The liberal watchdog group Media Matters attacked Fox News three years ago for wanting a special prosecutor to look into how the Obama administration politicized the IRS.

However, all the liberal groups are salivating at having a special prosecutor go after Trump.

Four years ago, it became clear Obama was directing the IRS to keep conservative groups from getting IRS recognition, with his administration using the IRS to harass tea party groups.

This was blatantly illegal, but because the US Justice Department was dragging its heels and slow to investigate, Fox News started calling for a special prosecutor.

From Media Matters:

As Fox News continues to push for a special prosecutor to investigate the Obama administration, the Wall Street Journal’s editorial board has come out in opposition to that idea in favor of congressional investigations that will extract a “political price.”

Over the last few weeks, Fox has repeatedly distorted the facts to make the case for a special prosecutor to investigate the IRS’ scrutiny of conservative political groups. 

Characterizing this movement as “dumber follows dumb,” the Wall Street Journal — like Fox News, owned by News Corp. — has come out in opposition to a special prosecutor for the IRS’ politicized handling of nonprofits in a May 29 editorial.

The Journal argues that these investigations are “best handled in Congressional hearings” and that calls for a special prosecutor are “cheap political grace.” 

But the paper doesn’t urge this course of action for because it’s simply seeking an unbiased finding of what went wrong and how to fix it. The Journal writes that instead of waiting for “potential indictments” — which the board warns “would extend well past the 2014 election” — hearings should take place to “educate the public” so that the White House will be forced to assert executive privilege which will carry a “political price.”

So while Fox News makes a dishonest case for an open-ended investigation by a special prosecutor in order to paint the Obama administration in the worst possible light, their colleagues at the Journal support congressional investigations which they believe would help Republicans at the ballot box.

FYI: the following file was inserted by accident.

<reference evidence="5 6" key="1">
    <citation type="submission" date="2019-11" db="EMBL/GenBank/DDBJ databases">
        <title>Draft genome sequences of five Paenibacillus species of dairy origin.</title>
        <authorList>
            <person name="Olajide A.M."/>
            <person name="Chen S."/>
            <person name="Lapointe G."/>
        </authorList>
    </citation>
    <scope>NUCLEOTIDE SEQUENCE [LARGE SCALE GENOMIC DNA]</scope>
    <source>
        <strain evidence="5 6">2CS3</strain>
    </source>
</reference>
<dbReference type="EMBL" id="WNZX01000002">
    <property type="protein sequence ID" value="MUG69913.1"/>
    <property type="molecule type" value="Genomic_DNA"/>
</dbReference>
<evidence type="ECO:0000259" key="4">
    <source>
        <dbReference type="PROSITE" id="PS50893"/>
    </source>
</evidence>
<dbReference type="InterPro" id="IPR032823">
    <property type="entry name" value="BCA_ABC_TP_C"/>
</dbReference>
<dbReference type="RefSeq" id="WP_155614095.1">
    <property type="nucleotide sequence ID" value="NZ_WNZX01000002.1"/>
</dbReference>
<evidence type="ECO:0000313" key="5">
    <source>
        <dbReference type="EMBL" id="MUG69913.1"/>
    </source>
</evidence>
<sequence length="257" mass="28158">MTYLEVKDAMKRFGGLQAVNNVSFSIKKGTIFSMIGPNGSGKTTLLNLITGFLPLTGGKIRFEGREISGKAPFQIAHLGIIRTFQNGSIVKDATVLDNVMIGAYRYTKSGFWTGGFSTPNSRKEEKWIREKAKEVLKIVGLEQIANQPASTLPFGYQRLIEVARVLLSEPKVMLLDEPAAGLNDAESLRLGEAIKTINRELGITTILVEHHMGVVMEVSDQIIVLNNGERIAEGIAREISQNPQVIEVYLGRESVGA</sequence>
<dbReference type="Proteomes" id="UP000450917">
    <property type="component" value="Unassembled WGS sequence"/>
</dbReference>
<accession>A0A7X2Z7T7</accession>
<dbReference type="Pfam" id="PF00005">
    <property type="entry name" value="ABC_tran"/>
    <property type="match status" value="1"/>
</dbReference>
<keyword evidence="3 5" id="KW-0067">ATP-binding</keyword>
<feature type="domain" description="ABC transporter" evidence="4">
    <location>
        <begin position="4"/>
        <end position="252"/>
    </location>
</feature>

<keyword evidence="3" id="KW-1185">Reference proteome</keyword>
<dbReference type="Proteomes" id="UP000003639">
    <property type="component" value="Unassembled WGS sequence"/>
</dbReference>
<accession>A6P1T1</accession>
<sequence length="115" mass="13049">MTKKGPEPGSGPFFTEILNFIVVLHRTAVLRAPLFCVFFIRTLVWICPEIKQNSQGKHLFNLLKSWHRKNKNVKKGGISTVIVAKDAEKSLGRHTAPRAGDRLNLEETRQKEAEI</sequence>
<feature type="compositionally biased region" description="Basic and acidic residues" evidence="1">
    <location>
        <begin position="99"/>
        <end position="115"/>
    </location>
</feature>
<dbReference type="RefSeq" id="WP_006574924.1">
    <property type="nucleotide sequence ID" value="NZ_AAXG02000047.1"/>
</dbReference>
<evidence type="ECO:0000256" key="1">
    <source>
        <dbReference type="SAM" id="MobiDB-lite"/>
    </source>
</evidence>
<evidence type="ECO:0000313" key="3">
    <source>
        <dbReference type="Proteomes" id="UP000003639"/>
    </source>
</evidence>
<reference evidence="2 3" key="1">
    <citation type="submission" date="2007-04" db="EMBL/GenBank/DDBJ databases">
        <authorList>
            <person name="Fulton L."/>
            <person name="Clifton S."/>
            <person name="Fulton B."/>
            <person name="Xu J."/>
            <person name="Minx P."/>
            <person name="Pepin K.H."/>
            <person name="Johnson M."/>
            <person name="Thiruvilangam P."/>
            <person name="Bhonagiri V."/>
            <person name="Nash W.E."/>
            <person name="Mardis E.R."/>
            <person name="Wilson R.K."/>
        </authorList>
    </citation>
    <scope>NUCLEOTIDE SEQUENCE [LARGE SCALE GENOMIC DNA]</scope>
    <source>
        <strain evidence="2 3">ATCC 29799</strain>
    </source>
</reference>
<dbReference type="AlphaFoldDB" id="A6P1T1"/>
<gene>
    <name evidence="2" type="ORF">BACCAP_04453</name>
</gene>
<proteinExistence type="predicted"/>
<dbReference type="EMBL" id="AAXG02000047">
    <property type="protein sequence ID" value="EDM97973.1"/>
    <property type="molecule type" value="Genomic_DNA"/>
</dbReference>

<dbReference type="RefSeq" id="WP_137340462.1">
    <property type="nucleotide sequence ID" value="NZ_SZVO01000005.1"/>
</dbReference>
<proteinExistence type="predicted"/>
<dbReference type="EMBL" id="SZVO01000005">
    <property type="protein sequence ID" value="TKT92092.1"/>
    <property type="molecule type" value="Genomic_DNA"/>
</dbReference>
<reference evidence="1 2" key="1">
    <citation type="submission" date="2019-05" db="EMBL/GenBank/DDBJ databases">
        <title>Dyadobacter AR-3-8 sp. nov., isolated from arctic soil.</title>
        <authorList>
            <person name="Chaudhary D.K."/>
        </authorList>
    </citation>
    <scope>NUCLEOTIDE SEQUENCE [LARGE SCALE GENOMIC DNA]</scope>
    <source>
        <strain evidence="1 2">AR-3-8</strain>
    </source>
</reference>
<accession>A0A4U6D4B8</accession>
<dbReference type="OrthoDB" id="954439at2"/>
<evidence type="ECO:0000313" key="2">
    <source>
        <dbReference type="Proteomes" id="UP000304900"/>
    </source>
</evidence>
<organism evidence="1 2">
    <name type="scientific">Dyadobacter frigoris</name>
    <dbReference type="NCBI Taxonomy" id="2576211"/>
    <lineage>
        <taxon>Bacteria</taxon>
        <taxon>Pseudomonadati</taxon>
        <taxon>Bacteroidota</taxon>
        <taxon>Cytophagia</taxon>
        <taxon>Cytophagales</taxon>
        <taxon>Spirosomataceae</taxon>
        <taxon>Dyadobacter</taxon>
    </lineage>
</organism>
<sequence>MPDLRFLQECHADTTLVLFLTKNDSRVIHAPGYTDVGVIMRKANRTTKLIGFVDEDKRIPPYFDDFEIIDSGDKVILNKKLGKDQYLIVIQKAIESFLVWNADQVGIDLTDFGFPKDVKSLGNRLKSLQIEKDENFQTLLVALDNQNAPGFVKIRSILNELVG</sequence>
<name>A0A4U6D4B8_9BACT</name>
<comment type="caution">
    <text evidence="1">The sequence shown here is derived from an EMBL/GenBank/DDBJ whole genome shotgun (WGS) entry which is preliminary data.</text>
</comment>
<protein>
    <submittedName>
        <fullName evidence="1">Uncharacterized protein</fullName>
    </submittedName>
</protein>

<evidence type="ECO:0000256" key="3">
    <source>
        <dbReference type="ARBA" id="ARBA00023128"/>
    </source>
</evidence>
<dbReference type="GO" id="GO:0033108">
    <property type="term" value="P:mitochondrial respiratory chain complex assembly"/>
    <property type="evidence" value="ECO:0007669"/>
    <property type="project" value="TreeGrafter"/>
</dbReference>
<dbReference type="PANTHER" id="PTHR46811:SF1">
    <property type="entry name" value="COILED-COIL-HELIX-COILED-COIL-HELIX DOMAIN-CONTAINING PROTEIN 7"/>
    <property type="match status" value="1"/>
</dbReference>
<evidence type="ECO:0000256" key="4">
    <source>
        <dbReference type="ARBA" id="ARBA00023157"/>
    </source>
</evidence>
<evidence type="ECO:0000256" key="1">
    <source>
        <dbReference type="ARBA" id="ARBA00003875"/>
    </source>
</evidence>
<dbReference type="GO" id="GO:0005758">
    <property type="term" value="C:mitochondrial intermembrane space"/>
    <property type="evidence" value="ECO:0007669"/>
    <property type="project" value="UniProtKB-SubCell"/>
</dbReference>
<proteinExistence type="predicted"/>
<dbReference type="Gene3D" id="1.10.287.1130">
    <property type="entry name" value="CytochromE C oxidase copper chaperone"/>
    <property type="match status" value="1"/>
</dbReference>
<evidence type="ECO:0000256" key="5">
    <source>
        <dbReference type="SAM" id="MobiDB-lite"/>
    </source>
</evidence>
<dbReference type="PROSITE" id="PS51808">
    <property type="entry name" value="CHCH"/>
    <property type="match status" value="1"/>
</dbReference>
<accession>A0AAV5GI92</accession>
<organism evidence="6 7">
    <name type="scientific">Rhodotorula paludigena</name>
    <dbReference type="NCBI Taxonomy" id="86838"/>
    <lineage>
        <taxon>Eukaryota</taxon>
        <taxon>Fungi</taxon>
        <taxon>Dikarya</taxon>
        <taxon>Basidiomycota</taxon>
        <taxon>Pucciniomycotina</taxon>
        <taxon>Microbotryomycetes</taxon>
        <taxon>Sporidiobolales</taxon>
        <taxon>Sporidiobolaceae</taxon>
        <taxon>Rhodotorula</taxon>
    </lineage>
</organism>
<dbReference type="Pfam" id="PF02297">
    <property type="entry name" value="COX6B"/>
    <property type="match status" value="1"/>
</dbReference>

To the Wall Street Journal’s credit, at least they are consistent.  They posted an editorial where they said “Special prosecutors are still a bad idea.”

Four years ago, the WSJ editorial said:

No IRS Special Prosecutor

Indictments are less important than political accountability.

Like dumber follows dumb, the scandal of politicized IRS tax enforcement has been followed by calls for a “special prosecutor.” Republicans are predictably leading this call against a Democratic Administration, but this is one case in which the GOP should hope it doesn’t get its way.

And now they are saying the same thing:

Democrats and their media allies finally got their man.

After weeks of political pressure, Deputy Attorney General Rod Rosenstein blinked late Wednesday and announced that he has named a special counsel to investigate Russian attempts to influence the 2016 presidential election. These expeditions rarely end well for anyone, and Democrats are 

“These expeditions rarely end well for anyone, and Democrats are hoping this one will bedevil the Trump administration for the next four years,” the Wednesday editorial said after former FBI Director Robert Mueller appointed to the post.

“The problem with special counsels, as we’ve learned again and again, is that they are by definition politically unaccountable,” the editorial board wrote shortly after the Wednesday night announcement.

“What the country really needs is a full accounting of how the Russians tried to influence the election and whether any Americans assisted them.

“That is fundamentally a counterintelligence investigation, but Mr. Mueller will be under pressure to bring criminal indictments of some kind to justify his existence.”

I’ll try to give credit where credit is due.  It is rare for ‘Big Media’ to be consistent in its principles, but the Wall Street Journal shows consistency in this instance.